I’ll list the obvious first. Depending on where you live, you might need some warmer clothing.  Hats, gloves, balaclavas, buffs, wool socks.. the essentials of course. Some folks require a change in footwear as well, leaving the world of mesh shoes behind for shoes with Gore-Tex, which helps insulate your foot while it tramples through the snow and slush and can keep those bitter winds at bay. But let’s take a look at what I consider to be the two biggest purchases for winter runners.

1.) Fleece Lined Running Tights: Various running companies sell pretty quality running tights to keep those leggies warm while on the winter run. And.. I’ll add that some added protection n the crotch of most of these companies tights, offer some shrinkage prevention for the boys. Check out the offerings from Pearl Izumi. It is my opinion (no financial interest) that they make the best tights in the industry. Other companies I’d check out are Brooks and CW-X. If you’re living in the south where the climate is a bit warmer, I’d look into a pair of capri-tights (Capri’s to the ladies / Man-pri’s to the boys).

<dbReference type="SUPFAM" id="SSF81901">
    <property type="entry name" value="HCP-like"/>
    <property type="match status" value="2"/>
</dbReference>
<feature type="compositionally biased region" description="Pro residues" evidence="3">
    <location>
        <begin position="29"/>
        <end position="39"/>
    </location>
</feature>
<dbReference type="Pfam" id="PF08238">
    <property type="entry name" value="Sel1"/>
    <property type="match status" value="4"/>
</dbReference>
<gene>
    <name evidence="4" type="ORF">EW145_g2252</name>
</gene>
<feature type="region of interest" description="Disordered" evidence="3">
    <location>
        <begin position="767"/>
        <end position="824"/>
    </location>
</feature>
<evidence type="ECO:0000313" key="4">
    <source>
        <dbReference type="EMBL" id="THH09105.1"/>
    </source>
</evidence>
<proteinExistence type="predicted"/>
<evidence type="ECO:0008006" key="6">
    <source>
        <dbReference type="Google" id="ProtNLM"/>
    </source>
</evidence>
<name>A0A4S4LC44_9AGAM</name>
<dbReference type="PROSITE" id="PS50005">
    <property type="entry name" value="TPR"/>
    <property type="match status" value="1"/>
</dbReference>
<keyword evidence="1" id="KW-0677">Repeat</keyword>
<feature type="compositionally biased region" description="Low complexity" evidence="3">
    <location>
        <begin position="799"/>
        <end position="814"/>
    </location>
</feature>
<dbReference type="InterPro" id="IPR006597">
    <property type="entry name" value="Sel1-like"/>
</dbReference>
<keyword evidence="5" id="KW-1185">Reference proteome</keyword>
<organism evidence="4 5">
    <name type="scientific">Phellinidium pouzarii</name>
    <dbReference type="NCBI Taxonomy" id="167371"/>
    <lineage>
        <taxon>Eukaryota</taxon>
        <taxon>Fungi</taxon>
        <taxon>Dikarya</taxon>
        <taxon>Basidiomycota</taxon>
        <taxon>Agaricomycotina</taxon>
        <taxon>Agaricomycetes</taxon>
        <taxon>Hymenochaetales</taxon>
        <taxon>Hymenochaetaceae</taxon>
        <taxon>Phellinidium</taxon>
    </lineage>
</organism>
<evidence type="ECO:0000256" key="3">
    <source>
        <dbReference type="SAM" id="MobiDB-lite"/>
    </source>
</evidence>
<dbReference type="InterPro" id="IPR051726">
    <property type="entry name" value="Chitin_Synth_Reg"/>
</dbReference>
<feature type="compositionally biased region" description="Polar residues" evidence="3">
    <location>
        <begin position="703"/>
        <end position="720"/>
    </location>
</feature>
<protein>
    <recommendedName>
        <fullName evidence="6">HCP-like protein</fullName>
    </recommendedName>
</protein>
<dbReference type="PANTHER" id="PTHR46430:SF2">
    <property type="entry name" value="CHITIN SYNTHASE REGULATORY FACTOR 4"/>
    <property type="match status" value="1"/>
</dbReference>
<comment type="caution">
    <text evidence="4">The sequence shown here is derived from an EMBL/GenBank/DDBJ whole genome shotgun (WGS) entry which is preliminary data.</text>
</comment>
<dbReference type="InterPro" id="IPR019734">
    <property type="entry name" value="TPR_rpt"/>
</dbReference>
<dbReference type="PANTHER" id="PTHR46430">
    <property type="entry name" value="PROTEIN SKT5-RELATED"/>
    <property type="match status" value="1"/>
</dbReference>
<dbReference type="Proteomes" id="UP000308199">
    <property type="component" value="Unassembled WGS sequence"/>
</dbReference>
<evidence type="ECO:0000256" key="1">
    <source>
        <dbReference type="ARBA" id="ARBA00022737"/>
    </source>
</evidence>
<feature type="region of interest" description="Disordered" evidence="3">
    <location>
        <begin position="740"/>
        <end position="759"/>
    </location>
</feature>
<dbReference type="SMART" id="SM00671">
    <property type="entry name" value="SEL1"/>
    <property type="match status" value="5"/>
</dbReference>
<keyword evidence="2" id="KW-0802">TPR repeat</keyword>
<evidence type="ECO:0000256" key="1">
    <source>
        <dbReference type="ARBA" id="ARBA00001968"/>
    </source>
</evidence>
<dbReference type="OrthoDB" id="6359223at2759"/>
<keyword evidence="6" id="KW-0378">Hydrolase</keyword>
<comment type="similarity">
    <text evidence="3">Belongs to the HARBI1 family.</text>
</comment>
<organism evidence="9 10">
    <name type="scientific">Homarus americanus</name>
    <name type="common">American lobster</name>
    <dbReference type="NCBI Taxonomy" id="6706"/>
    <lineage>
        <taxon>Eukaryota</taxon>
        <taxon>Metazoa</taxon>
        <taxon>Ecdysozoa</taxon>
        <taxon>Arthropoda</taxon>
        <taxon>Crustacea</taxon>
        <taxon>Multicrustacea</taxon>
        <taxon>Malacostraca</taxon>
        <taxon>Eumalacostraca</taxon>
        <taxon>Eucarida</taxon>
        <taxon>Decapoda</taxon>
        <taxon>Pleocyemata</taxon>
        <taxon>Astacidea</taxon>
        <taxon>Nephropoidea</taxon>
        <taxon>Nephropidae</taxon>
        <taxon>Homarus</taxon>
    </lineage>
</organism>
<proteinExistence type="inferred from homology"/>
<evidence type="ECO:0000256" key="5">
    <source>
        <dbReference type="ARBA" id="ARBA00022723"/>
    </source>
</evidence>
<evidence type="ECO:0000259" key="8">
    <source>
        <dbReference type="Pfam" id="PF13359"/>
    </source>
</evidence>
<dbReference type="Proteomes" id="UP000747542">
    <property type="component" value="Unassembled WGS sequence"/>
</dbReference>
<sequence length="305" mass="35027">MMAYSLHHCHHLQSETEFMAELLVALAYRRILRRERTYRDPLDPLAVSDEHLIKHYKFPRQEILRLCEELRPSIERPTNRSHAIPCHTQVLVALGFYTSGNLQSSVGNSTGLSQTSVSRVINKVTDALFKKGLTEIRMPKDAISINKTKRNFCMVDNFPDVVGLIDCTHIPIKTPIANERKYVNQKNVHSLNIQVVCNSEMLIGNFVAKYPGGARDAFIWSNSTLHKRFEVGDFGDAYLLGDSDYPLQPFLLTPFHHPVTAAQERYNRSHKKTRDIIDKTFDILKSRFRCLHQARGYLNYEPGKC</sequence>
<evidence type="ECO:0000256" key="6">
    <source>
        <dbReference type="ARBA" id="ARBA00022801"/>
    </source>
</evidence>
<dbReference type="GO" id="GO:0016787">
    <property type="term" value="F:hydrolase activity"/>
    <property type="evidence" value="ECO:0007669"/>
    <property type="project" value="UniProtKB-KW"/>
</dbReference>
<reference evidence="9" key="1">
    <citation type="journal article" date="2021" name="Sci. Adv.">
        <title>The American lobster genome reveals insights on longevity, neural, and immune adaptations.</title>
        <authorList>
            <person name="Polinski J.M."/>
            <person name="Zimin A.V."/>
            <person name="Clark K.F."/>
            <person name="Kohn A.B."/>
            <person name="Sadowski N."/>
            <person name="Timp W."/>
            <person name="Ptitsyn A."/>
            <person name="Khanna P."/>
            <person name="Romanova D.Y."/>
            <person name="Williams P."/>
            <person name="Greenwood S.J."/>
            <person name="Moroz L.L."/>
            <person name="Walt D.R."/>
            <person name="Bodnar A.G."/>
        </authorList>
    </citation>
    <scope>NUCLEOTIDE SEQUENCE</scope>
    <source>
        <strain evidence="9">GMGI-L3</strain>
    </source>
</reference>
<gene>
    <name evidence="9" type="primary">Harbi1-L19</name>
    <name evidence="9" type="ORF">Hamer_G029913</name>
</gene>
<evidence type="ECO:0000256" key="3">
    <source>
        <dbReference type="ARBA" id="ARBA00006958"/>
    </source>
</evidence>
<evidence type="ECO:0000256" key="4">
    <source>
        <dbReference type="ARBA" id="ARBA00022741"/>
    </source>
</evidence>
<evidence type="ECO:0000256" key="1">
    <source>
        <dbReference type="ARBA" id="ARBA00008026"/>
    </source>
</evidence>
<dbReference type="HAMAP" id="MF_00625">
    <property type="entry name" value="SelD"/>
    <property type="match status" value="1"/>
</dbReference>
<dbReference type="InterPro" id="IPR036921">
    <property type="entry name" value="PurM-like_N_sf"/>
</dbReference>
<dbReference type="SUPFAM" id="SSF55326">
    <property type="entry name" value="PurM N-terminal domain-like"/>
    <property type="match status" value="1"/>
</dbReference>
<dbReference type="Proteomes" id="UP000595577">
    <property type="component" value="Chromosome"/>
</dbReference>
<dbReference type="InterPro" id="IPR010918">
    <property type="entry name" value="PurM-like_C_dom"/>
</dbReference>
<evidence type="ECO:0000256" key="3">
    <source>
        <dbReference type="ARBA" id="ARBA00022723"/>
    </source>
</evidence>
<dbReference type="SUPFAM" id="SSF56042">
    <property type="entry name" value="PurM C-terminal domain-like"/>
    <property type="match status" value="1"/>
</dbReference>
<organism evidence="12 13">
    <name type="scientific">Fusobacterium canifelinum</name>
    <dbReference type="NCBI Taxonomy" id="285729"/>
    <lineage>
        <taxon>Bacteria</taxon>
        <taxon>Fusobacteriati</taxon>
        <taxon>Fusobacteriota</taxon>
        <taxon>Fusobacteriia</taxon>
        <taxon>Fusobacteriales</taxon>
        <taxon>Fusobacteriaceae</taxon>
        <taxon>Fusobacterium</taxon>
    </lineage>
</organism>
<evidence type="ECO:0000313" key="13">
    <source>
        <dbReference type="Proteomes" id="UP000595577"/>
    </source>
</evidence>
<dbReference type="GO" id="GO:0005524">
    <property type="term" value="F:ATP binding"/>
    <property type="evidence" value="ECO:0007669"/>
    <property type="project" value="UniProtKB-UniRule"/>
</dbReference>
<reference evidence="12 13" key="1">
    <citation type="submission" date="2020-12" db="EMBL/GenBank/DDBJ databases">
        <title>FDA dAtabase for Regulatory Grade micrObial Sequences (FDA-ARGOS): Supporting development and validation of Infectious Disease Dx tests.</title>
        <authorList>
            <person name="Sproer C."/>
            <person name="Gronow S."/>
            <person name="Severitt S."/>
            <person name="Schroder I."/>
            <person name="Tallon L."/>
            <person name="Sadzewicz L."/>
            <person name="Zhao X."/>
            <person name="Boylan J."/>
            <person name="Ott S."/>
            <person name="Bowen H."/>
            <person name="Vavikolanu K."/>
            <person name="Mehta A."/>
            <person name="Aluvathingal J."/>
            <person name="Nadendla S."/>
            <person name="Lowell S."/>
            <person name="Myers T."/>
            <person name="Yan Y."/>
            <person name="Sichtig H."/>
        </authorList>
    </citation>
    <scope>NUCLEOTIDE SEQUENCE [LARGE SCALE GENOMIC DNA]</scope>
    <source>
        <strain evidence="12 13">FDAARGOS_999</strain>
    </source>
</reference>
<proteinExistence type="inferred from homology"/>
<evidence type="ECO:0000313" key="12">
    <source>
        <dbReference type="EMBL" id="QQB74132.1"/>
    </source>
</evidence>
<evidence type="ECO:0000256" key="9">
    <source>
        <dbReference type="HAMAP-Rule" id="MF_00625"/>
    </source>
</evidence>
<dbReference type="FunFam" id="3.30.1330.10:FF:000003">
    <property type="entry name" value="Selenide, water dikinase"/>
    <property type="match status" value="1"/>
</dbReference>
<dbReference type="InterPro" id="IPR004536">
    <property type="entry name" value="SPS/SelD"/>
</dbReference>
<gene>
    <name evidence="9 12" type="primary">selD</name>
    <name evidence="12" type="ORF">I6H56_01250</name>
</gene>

2.) Kahtoola Micro-spikes: If you plan on running icy or snowy trails through the winter season, Kahtoola Microspikes are a must by. I’ve been traveling on snowy icy trails for much longer than I’ve ever been a runner. I’ve worn Yak-Trax (make me want to yak), which are incredibly flimsy and rarely last an entire winter season. I’ve worn crampons (overkill for runners). The Kahtoola’s are my go to spikes. Even when Crampons might be warranted, I’ll wear kahtoola’s. They’re simply unbeatable.